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Dwelling In Travelling review: Wonderful account of Kolkata's Jewish community

Release Date: 27 Oct 2020 / 01hr 09min


Cinestaan Rating

  • Direction:
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Sonal Pandya

Subha Das Mollick's documentary is an informative, fascinating look at a part of Kolkata's past.

There are hidden histories in many cities, and Subha Das Mollick's Dwelling In Travelling takes us back in time to trace the origins of Kolkata's Jewish community, how it thrived and later dwindled so much that only 17 Jewish people remain in the city now.

The documentary serves both as a history lesson and as an account of an immigrant community that was welcomed and melded into the rest of the religions and cultures of India.

Dwelling In Travelling goes back all the way to 1798, when Shalom Cohen, a jeweller and trader, arrived in Kolkata after travelling to Surat and Punjab. He became the founder of Kolkata's Jewish community. Originally from Basrah in Iraq, the Baghdadi Jewish people travelled the sea routes from there to Shanghai in China and settled in port cities along the way. Kolkata (then Calcutta) was one such.

Cohen's family eventually came over and settled itself and so did others from different professions. The Ezra, Elias and Sassoon families also established themselves and succeeded in settling the community in the city. Two synagogues were built as were schools for the girls and boys of the community to learn more about their heritage and religion.

The Jewish influence can be seen in other aspects of the city, from the architecture to Nahoum's Confectionery that still makes the traditional pastries and delicacies that it did on its inception in 1902. While the Jewish residents of the city today number in low double digits, those descendants with ties to the cities and those who once used to reside here return to recount their memories of a time and place that doesn't exist any more.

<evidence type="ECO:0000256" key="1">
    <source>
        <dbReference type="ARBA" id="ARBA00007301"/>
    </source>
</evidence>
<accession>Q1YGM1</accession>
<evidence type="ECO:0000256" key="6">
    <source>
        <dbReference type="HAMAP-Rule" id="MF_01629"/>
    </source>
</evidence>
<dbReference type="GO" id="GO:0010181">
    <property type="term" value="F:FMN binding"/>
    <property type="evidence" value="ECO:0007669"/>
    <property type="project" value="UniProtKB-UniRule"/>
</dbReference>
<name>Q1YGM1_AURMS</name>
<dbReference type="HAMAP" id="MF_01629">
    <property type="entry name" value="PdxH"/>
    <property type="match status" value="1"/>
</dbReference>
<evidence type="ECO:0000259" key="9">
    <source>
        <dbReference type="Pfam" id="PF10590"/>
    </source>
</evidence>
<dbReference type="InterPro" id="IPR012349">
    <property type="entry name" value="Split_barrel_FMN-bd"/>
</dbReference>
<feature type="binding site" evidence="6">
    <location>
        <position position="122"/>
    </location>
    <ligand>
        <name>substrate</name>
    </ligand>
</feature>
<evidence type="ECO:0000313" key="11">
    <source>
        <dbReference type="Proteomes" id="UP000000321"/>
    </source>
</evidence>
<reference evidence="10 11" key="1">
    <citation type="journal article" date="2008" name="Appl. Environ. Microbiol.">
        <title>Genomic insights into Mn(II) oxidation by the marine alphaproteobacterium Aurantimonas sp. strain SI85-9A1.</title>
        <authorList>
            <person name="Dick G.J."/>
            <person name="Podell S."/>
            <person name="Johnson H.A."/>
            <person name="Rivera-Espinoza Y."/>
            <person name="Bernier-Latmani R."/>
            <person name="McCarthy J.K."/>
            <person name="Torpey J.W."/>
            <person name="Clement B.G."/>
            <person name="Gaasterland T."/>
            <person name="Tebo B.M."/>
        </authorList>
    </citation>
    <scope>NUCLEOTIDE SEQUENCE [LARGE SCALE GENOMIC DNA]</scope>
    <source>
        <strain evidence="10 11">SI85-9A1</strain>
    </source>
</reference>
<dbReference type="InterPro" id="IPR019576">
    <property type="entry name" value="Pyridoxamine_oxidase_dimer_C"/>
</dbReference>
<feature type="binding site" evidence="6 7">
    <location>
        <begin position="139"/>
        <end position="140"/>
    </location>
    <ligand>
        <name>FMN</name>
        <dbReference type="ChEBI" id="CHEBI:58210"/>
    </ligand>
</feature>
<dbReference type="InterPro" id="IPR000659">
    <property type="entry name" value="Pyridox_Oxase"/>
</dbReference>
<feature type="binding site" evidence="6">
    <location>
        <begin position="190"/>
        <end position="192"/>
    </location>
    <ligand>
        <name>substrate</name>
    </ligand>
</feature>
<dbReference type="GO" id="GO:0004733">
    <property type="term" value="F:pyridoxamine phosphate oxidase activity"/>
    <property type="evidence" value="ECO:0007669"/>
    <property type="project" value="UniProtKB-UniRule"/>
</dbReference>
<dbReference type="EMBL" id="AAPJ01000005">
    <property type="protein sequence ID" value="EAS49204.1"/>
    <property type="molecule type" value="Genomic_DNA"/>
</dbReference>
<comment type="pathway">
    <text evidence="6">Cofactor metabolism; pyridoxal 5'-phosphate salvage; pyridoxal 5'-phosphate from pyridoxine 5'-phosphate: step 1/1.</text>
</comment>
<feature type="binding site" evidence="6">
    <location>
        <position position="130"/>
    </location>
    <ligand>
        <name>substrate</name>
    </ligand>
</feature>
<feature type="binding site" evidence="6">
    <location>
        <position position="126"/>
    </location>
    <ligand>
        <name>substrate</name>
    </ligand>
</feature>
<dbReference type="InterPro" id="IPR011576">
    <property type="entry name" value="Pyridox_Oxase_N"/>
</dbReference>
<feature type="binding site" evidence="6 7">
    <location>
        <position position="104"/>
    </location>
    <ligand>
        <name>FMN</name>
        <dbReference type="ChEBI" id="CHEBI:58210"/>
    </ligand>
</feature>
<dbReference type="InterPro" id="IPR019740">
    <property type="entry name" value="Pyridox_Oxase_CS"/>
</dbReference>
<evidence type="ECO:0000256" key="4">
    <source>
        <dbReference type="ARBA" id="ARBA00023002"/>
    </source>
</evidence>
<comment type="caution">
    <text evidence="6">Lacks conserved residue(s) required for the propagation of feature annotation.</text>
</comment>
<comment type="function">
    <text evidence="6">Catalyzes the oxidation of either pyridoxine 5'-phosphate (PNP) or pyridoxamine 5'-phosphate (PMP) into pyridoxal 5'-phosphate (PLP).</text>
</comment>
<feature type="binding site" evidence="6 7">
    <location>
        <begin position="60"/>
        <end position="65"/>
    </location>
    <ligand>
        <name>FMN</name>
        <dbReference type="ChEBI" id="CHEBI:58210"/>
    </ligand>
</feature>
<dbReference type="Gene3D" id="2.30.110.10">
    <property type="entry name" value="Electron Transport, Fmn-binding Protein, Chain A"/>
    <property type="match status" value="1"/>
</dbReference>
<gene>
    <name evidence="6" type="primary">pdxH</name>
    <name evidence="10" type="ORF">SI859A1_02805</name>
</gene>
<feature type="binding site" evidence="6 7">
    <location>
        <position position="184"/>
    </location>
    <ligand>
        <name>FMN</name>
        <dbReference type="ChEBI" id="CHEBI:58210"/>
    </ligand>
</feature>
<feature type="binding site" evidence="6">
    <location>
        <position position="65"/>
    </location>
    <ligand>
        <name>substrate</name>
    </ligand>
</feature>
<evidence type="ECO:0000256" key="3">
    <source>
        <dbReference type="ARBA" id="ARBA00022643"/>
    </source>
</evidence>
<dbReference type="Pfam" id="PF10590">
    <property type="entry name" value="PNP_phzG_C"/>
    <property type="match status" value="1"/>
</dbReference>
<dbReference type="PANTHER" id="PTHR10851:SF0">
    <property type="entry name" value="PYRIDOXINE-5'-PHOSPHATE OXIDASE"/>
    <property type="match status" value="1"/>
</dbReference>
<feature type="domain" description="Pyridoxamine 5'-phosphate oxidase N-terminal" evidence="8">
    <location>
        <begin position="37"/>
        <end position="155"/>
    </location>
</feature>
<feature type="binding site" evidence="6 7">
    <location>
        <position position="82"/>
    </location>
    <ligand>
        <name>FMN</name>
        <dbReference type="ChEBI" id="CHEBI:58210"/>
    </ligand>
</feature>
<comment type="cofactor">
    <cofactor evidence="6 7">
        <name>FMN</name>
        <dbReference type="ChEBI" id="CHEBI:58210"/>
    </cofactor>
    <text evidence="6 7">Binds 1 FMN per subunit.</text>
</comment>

Das Mollick features residents Flower Silliman and her daughter Jael as prominent keepers of this history, but also speaks to former residents and descandants who drop by occasionally to maintain their ties. One such former resident states that she sees the Calcutta that she once knew, not what it is now. Various historians and experts also offer a more detailed look at the lives of the community then.

The once-large community saw a massive exodus from the 1940s through the 1960s when Jews migrated all over the world, including to the US, Europe, and, of course, Israel in search of better opportunities and called the rest of their families over. Many of the Jewish women in Kolkata married American soldiers who were stationed in the city during World War II.

While looking at the past, the film also gives us a glimpse of the community's present. The girls' school, which once housed only Jewish girls, now has predominantly Muslim students. Many of the old bungalows and buildings have either been torn down or repurposed for something else.

But a special re-dedication ceremony for the restoration fof the Magen David synagogue in 2017 becomes a wonderful celebration of joy as diginitaries, former attendees, and many other special guests gather. The mood of Das Mollick's feature is both nostalgic and bittersweet, as it serves as a time capsule of the memories of the Jewish residents, past and present.

At the beginning of the screening, Das Mollick commented how making the film served as an eye-opener to her as well, as she herself was not aware of the city's diversity and history. One walks away with a similar feeling after this informative, well-researched film.

Dwelling In Travelling, which is playing in the National Competition section of the 16th Mumbai International Film Festival, was screened on 29 January 2020.

Related topics

Mumbai International Film Festival

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